Couldn't find element LayerAd

Error finding content

Boundary Layer (Earth's Atmosphere) - Windows to the Universe

Shop Windows to the Universe

We now offer the Cool It! card game in our Science Store. Cool It! is the new card game from UCS that teaches kids about the choices we have when it comes to climate change.
Fog over ocean water. The low-lying fog is within the atmospheric boundary layer.
Click on image for full size
Image Courtesy of Amy Hatheway

Boundary Layer (Earth's Atmosphere)

The lowest part of the troposphere, closest to Earth's surface, is called the "boundary layer" (or planetary boundary layer or atmospheric boundary layer). Near the surface, the texture of the ground has a strong influence on the movement of winds. Higher up, above the boundary layer, wind speed is much less affected by the details of the surface below. As you might expect, different surfaces have more or less influence on wind flow, so the thickness of this boundary layer varies. The boundary layer is quite thin over smooth water or ice, and much thicker over hilly, tree-covered, or urban terrains with many large buildings. The boundary layer typically extends upward about 200 to 500 meters (650 to 1,640 feet), but can be as thin as 50 meters (164 feet) or as deep as 2 km (6,562 feet). The depth of the boundary layer also tends to vary with latitude. Like the thickness of the troposphere as a whole, the depth of the boundary layer is usually greatest in the tropics and least near the poles.

Last modified July 27, 2009 by Randy Russell.

Shop Windows to the Universe Science Store!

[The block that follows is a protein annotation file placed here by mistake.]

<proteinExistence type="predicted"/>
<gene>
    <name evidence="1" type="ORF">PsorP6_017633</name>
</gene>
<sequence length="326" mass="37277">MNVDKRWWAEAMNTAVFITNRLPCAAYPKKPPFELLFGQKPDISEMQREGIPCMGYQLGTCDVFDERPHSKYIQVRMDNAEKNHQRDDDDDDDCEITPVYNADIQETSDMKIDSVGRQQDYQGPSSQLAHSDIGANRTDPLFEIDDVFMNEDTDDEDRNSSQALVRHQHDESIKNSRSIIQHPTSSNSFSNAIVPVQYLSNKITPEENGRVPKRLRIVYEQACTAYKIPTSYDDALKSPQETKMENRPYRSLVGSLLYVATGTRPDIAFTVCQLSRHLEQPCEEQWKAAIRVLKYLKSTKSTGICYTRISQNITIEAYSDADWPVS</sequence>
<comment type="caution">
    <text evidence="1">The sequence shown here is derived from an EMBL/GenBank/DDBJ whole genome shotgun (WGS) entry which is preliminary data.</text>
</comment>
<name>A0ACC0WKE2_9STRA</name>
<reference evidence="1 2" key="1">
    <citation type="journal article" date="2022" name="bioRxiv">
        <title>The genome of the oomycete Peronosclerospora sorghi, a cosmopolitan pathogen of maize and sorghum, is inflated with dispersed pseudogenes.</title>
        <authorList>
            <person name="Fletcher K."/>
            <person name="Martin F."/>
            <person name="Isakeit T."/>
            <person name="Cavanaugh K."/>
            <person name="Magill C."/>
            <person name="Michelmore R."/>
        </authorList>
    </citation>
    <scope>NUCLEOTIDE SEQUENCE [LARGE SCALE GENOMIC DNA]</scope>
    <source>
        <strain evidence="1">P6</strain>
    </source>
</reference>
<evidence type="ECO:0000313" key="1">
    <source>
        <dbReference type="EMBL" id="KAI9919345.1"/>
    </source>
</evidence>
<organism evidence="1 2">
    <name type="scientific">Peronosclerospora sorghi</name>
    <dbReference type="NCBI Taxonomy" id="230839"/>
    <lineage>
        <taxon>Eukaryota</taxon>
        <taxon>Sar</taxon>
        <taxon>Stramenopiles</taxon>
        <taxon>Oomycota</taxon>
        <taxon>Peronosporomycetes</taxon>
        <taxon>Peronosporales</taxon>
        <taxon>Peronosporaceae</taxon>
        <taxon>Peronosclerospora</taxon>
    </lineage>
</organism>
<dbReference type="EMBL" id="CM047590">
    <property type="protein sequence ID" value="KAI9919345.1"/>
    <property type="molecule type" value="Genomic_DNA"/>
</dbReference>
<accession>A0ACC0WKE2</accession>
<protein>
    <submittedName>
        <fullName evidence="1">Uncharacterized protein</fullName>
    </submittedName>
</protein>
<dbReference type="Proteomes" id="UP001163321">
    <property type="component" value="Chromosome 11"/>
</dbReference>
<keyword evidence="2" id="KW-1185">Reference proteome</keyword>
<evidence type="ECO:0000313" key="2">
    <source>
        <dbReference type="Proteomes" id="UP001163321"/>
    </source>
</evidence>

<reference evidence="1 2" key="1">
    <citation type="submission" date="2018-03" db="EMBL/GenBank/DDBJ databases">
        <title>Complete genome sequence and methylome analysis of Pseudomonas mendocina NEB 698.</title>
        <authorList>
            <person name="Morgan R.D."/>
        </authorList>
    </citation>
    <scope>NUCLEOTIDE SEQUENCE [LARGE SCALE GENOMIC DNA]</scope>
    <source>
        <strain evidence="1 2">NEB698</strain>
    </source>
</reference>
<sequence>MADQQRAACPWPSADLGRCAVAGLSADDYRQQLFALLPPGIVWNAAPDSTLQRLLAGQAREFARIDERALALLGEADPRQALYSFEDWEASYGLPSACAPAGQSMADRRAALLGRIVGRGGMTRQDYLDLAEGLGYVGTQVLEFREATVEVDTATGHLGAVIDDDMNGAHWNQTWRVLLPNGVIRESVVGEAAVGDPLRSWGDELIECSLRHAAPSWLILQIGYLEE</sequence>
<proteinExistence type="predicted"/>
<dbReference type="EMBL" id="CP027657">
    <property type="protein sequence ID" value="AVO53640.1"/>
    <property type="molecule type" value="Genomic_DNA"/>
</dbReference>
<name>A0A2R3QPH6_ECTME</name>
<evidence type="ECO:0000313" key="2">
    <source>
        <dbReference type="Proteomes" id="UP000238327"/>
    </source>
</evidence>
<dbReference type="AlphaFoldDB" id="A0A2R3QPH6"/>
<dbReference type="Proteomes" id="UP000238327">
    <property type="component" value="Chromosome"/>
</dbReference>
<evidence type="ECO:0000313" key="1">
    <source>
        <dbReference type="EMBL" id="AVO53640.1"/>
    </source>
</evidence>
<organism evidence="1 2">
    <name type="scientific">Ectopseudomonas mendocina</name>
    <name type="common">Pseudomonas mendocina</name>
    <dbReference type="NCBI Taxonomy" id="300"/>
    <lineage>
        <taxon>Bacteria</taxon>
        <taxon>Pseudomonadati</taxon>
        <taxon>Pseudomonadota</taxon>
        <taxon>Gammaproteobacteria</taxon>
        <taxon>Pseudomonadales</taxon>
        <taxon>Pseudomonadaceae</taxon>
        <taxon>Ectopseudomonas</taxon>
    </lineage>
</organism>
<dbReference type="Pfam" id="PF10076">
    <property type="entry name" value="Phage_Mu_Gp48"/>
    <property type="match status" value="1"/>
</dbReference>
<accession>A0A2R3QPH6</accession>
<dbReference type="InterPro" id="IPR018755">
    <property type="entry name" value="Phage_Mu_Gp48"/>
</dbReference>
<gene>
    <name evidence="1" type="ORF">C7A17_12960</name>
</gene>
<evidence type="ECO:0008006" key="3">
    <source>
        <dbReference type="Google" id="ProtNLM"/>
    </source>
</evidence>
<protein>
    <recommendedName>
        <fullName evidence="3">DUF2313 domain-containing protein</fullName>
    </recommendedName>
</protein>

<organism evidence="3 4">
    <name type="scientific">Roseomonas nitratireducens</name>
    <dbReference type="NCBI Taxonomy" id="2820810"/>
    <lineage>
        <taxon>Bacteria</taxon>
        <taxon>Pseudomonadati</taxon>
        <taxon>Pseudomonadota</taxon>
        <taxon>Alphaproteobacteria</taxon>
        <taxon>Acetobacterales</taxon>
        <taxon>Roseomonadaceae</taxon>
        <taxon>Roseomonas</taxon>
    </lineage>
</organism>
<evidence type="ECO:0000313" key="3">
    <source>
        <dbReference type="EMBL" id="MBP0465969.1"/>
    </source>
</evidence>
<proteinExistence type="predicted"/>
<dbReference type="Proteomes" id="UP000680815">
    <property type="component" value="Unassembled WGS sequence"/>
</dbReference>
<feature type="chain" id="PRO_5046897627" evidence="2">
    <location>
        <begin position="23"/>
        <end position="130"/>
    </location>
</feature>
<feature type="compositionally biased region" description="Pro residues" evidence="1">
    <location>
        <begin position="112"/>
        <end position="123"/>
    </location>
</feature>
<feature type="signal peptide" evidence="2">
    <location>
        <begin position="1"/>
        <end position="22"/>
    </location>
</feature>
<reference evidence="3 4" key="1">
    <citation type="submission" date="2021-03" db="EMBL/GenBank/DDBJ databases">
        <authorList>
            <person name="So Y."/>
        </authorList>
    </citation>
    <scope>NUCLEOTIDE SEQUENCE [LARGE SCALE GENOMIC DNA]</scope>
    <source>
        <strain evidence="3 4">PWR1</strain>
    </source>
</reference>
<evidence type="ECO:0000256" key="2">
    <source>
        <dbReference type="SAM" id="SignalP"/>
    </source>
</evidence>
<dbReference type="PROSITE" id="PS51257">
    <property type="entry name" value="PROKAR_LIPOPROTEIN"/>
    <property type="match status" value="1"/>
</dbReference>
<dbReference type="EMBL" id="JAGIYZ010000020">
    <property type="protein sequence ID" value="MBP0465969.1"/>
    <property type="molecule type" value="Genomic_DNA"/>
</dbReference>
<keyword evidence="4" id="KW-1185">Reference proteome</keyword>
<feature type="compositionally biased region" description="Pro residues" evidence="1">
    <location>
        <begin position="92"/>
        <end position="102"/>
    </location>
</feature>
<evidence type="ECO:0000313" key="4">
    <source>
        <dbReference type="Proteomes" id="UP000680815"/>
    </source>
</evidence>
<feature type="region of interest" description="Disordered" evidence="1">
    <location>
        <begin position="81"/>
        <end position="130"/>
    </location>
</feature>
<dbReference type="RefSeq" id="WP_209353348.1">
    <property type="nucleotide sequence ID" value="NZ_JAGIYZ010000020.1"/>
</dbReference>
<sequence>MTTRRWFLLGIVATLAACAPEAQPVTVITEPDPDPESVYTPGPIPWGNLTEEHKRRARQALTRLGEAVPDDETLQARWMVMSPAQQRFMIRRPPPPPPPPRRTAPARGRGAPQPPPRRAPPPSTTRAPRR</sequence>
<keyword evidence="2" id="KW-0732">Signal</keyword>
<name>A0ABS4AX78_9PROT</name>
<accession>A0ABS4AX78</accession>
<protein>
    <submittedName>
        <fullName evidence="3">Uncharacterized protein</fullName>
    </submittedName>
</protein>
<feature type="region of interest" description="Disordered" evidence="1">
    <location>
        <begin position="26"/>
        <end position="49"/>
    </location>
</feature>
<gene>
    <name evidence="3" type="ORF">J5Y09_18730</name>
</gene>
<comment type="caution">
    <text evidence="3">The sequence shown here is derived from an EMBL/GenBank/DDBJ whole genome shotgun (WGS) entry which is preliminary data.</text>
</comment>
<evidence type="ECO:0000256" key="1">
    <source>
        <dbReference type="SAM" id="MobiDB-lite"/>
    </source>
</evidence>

Cool It! is the new card game from the Union of Concerned Scientists that teaches kids about the choices we have when it comes to climate change—and how policy and technology decisions made today will matter. Cool It! is available in our online store.

Windows to the Universe Community

News

Opportunities

You might also be interested in:

Cool It! Game

Check out our online store - minerals, fossils, books, activities, jewelry, and household items!...more

Wind

Wind is moving air. Warm air rises, and cool air comes in to take its place. This movement creates different pressures in the atmosphere which creates the winds around the globe. Since the Earth spins,...more

Rainbows

Rainbows appear in the sky when there is bright sunlight and rain. Sunlight is known as visible or white light and is actually a mixture of colors. Rainbows result from the refraction and reflection of...more

The Four Seasons

The Earth travels around the sun one full time per year. During this year, the seasons change depending on the amount of sunlight reaching the surface and the Earth's tilt as it revolves around the sun....more

Research Aircraft

Scientists sometimes travel in specially outfitted airplanes in order to gather data about atmospheric conditions. These research aircraft have special inlet ports that bring air from the outside into...more

Anemometer

An anemometer is a weather instrument used to measure the wind (it can also be called a wind gauge). Anemometers can measure wind speed, wind direction, and other information like the largest gust of wind...more

Thermometer

Thermometers measure temperature. "Thermo" means heat and "meter" means to measure. You can use a thermometer to measure the temperature of many things, including the temperature of...more

Weather Balloons

Weather balloons are used to carry weather instruments that measure temperature, pressure, humidity, and winds in the lowest few miles of the atmosphere. The balloons are made of rubber and weigh up to...more

Windows to the Universe, a project of the National Earth Science Teachers Association, is sponsored in part by the National Science Foundation and NASA, our Founding Partners (the American Geophysical Union and American Geosciences Institute) as well as through Institutional, Contributing, and Affiliate Partners, individual memberships and generous donors. Thank you for your support! NASA AGU AGI NSF